George Condo: One Hundred Women

George Condo: One Hundred Women

by George Condo, Husslein-Arco
     
 

Description: "A woman is something you can glorify, you can be horrified by, you can be paranoid in front of, you can love, you can hate." So says painter George Condo, not the first artist to have tackled the subject of Woman and certainly not the last. Nevertheless, Condo's particular brand of cartoonish figurative painting, with its equal debts to Surrealism

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Overview

Description: "A woman is something you can glorify, you can be horrified by, you can be paranoid in front of, you can love, you can hate." So says painter George Condo, not the first artist to have tackled the subject of Woman and certainly not the last. Nevertheless, Condo's particular brand of cartoonish figurative painting, with its equal debts to Surrealism, Pop Art, and painterly abstraction, has gone a long way to pushing the means through which Woman might be represented. Herewith are One Hundred Women, drawn, painted, and sculpted by the American artist--some of them nudes, some of them portraits, some of them part of large-scale art-historical collages. Each woman bears at least some trace of Condo's signature style, replete with animalistic grotesqueness and stylistic references to such modern masters as Goya, Velazquez, Picasso, and Warhol.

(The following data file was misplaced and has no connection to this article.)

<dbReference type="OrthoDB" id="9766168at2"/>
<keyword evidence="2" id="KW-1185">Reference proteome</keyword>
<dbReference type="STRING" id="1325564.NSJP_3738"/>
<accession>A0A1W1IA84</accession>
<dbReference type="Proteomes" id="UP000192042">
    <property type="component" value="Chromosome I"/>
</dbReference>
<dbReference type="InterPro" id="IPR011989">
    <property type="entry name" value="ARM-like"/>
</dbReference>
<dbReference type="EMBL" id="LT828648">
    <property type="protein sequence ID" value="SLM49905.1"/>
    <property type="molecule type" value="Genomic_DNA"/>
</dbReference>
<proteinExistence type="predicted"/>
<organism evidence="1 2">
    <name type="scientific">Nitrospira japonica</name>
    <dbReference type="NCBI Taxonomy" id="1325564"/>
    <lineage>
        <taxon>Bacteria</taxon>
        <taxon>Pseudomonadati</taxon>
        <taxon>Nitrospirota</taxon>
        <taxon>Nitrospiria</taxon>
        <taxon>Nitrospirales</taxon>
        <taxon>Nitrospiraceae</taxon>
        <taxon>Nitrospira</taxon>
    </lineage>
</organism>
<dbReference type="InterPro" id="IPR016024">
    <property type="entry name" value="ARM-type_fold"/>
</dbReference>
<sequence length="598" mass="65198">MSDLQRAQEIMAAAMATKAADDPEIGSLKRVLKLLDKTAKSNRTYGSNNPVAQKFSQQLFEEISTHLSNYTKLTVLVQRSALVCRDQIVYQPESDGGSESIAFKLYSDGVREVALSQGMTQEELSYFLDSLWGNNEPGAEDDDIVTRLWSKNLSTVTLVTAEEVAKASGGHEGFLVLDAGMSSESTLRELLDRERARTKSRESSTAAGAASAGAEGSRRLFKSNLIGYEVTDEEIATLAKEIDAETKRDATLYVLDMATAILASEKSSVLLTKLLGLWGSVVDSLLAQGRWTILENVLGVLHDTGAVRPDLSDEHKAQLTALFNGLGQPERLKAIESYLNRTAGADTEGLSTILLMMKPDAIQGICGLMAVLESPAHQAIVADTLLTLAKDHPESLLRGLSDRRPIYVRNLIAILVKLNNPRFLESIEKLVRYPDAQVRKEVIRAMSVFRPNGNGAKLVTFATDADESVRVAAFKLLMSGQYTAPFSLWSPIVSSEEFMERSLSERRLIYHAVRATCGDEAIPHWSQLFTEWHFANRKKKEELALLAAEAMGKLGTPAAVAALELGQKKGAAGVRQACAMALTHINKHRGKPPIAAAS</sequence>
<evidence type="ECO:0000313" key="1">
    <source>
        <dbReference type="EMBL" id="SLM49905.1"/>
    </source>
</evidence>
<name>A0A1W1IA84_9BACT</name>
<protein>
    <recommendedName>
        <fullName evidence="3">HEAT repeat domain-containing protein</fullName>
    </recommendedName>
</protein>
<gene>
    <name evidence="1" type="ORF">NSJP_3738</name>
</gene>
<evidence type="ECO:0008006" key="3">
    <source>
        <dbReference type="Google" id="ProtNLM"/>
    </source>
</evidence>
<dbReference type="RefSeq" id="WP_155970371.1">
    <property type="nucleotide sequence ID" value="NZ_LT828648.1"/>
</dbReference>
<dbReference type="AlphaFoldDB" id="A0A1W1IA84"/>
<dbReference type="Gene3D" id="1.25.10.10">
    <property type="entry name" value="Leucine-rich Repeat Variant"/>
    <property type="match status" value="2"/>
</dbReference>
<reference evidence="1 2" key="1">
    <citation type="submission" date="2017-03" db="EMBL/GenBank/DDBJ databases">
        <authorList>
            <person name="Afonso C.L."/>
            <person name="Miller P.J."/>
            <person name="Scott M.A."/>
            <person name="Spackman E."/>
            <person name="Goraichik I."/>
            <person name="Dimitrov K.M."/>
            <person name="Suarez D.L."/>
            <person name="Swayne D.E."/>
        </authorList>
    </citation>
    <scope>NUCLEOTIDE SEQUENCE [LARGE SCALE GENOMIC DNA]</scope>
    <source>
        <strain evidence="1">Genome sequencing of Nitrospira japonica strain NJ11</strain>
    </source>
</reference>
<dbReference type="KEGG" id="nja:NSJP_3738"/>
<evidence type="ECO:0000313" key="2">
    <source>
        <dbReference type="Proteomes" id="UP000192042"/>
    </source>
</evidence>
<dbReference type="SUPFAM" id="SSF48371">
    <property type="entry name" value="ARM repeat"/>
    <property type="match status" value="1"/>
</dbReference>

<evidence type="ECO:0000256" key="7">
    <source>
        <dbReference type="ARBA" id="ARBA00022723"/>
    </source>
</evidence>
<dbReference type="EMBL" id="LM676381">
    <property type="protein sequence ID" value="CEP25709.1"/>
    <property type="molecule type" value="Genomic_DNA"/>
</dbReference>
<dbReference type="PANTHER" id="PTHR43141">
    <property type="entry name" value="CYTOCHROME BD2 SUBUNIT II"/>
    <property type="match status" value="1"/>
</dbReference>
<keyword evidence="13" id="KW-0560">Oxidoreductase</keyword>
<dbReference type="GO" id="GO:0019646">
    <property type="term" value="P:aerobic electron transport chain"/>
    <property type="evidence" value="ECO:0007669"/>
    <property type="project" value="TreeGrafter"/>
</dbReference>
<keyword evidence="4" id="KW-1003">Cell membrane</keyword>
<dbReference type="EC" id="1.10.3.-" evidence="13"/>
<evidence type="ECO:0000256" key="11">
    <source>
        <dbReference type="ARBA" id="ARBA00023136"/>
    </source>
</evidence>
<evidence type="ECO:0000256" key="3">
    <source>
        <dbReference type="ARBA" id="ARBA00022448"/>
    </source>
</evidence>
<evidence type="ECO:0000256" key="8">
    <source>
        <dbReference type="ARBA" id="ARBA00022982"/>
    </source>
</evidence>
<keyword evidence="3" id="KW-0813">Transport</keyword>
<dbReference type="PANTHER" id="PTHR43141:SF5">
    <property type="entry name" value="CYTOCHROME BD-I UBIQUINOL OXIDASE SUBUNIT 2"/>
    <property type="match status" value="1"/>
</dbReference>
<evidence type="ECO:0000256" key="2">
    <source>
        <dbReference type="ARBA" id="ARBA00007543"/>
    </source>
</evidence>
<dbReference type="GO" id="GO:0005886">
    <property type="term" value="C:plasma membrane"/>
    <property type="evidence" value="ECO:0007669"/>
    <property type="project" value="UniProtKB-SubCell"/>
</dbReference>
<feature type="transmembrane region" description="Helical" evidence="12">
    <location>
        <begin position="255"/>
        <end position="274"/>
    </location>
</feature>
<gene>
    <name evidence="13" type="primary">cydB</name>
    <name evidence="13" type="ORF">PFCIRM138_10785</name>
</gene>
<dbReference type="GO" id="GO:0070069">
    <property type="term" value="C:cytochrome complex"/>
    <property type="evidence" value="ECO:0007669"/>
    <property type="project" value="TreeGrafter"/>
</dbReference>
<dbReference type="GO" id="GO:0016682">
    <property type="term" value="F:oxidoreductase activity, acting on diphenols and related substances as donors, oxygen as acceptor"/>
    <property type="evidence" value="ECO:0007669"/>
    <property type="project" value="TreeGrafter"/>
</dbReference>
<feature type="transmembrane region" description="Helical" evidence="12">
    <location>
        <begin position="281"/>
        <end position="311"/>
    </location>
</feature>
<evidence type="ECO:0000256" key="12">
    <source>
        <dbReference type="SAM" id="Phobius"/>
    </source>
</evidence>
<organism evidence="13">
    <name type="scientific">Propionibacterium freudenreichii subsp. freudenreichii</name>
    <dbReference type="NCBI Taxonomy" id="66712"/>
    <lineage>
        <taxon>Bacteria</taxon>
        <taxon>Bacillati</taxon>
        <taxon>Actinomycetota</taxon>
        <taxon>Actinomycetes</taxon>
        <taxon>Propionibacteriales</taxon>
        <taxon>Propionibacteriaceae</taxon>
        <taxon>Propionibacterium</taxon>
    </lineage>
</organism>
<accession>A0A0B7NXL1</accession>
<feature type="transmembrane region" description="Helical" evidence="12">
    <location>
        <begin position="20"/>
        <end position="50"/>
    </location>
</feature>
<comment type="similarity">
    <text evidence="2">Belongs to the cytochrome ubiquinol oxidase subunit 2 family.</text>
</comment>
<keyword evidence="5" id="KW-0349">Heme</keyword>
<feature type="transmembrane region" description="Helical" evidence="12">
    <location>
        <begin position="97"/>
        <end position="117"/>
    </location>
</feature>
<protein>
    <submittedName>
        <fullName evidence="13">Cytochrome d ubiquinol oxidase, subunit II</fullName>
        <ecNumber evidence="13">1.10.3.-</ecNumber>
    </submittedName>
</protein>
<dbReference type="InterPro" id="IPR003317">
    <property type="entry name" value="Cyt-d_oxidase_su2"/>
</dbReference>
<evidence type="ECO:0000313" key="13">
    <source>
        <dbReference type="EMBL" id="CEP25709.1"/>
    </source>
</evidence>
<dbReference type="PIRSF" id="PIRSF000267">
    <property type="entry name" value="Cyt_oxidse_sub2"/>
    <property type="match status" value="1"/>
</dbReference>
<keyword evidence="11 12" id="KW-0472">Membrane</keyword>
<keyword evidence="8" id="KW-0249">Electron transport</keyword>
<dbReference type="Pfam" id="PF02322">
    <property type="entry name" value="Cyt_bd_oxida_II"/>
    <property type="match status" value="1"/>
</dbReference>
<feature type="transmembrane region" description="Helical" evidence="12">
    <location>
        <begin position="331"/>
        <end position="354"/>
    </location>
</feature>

Product Details

ISBN-13:
9783775716260
Publisher:
Hatje Cantz Verlag GmbH & Co KG
Publication date:
08/15/2005
Pages:
140
Product dimensions:
8.43(w) x 11.49(h) x 0.74(d)
Age Range:
18 Years

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Meet the Author

George Condo was born in Concord, New Hampshire in 1957. In the early 80s he worked at Andy Warhol's Factory, then later rose to fame in alongside Jean-Michel Basquiat, Keith Haring, and Julian Schnabel, playing a key role in the 80s revival of painting. Solo exhibitions of Condo's work have been mounted at the Contemporary Arts Museum, Houston and the Palais des Congres de Paris, as well as at such prestigious galleries as Bruno Bischofsberger in Zurich and Luhring Augustine and PaceWildenstein in New York. In 1999, he received the Academy Award in Art from the American Academy of Arts and Letters.

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